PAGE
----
Connecticut Gof. Dannel Malloy
Connecticut Gof. Dannel Malloy | flickr, the commons

Connecticut investigating possible ballot fraud in governor’s home town

Three days before Connecticut Gov. Dannel Malloy spoke at the Democratic National Convention in Philadelphia, his hometown Democratic Party committee announced it was cooperating with a state investigation of possible voter fraud in last fall’s municipal elections.
On July 11, the Connecticut Elections Enforcement Commission (EEC) contacted the Stamford Democratic City Committee “regarding an inquiry into possible violations related to the use of absentee ballots cast in the November 2015 elections,” committee chairman Josh Fedeli said in a statement issued last Friday.
In an interview, Fedeli would not say whether the city Democratic committee is the target of the investigation or simply assisting the EEC.
“We were contacted by the state investigators to provide information related to the investigation,” he said from Philadelphia, where he was attending the Democratic National Convention. “We’re certainly working with them to provide them information related to the investigation. Because it is an investigation at this point, there’s not really much else we can say.”
The EEC also would not confirm whether the city Democratic committee is being investigated or is suspected of wrongdoing.
The EEC is investigating a complaint from the Nov. 3, 2015, municipal elections in Stamford in which Republican Registrar of Voters Lucy Corelli alerted officials to a suspected case of ballot fraud.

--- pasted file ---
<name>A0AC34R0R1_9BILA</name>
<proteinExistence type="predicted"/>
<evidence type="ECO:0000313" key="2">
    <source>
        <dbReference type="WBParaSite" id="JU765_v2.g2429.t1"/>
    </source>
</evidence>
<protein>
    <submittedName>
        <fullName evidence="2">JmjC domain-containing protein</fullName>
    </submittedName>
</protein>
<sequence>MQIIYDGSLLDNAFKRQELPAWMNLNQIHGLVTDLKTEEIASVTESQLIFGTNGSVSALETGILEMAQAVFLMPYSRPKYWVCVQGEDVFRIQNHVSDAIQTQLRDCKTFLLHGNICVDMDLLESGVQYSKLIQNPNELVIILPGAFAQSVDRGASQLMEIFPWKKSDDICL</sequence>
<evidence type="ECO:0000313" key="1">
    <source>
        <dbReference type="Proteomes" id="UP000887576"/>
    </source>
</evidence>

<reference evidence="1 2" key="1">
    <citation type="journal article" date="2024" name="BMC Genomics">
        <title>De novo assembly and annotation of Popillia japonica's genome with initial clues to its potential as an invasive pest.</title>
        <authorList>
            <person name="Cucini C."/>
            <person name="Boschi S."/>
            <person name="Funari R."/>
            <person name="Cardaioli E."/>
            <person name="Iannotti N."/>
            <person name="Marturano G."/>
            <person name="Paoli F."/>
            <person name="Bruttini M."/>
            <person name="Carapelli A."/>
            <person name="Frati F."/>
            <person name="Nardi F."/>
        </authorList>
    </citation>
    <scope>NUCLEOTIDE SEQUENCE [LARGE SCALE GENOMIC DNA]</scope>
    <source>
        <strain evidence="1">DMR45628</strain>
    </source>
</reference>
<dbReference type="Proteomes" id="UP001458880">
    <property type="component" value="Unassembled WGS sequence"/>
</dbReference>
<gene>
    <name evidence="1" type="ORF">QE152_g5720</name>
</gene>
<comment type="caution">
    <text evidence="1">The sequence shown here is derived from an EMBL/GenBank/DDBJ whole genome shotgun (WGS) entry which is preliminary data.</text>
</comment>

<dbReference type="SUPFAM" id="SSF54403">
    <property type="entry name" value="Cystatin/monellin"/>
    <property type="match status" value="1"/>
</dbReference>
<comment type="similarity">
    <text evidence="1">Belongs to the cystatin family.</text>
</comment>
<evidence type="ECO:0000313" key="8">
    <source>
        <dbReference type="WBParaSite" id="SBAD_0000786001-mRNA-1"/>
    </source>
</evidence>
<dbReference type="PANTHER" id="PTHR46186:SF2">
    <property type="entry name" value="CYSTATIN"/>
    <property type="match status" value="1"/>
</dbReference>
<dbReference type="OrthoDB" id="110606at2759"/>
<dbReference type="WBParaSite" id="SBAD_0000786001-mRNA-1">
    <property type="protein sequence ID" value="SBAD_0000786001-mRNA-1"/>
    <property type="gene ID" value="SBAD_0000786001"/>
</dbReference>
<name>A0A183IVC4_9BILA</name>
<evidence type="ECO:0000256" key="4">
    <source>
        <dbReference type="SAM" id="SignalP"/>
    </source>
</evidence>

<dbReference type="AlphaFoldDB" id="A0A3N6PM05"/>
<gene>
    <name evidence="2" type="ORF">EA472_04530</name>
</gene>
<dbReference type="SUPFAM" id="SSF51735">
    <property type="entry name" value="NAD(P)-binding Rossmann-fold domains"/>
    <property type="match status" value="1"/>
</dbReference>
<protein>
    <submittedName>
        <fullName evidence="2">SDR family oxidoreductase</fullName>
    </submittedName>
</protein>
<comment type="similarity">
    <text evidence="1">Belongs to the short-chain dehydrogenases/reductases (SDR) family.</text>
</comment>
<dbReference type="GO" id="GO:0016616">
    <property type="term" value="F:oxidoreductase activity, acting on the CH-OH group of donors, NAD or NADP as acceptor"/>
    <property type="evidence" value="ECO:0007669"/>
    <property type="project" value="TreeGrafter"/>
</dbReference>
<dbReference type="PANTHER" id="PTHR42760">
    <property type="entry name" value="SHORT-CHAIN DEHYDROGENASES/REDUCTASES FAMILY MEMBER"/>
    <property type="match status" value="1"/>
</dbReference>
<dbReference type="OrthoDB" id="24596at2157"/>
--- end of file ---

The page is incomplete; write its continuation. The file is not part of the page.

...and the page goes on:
According to Corelli’s complaint, Stamford’s town clerk called the District 8 voting precinct at roughly 12:30 p.m. on Election Day with instructions to mark resident Shkodran Hoti of 89 Euclid Ave. as having voted absentee. “At about 6:15 pm Shkodran Hoti of 89 Euclid Ave. arrived @ District 8 to vote,” according to a hand-written note from one of the district moderators that was included in Corelli’s complaint.
Hoti said at the time that neither he nor anyone in his household requested an absentee ballot, according to the complaint. He was “understandably quite concerned” and asked that he be shown the absentee ballot application. Per state law, he was allowed to vote after signing an affidavit stating that he had not attempted to vote either in person or absentee in that election.
Neither Corelli nor Stamford City Clerk Donna Loglisci would comment for this story, citing the continuing investigation. Hoti did not return a phone call seeking comment.
Joshua Foley, an attorney for the EEC, said Corelli’s request for an investigation was recorded on Dec. 3 and “brought to our commission on the 15th of December.” The referral went through “the normal process for the commission to make the jurisdictional decision that we should be investigating,” he said.
Foley said he was not aware of any EEC investigation involving Stamford’s Republican Town Committee.
On Friday, the same day Stamford Democrats announced their participation in the state investigation, the Hartford Courant reported that the U.S. attorney has convened a grand jury to investigate whether the state Democratic Party illegally aided Malloy’s 2014 re-election campaign by paying for campaign mailers with donations from state contractors.
Although Connecticut has a reputation for political corruption, as the Courant noted in a Wednesday editorial, Foley cautioned that “voter fraud is extremely, extremely rare. It almost never happens.”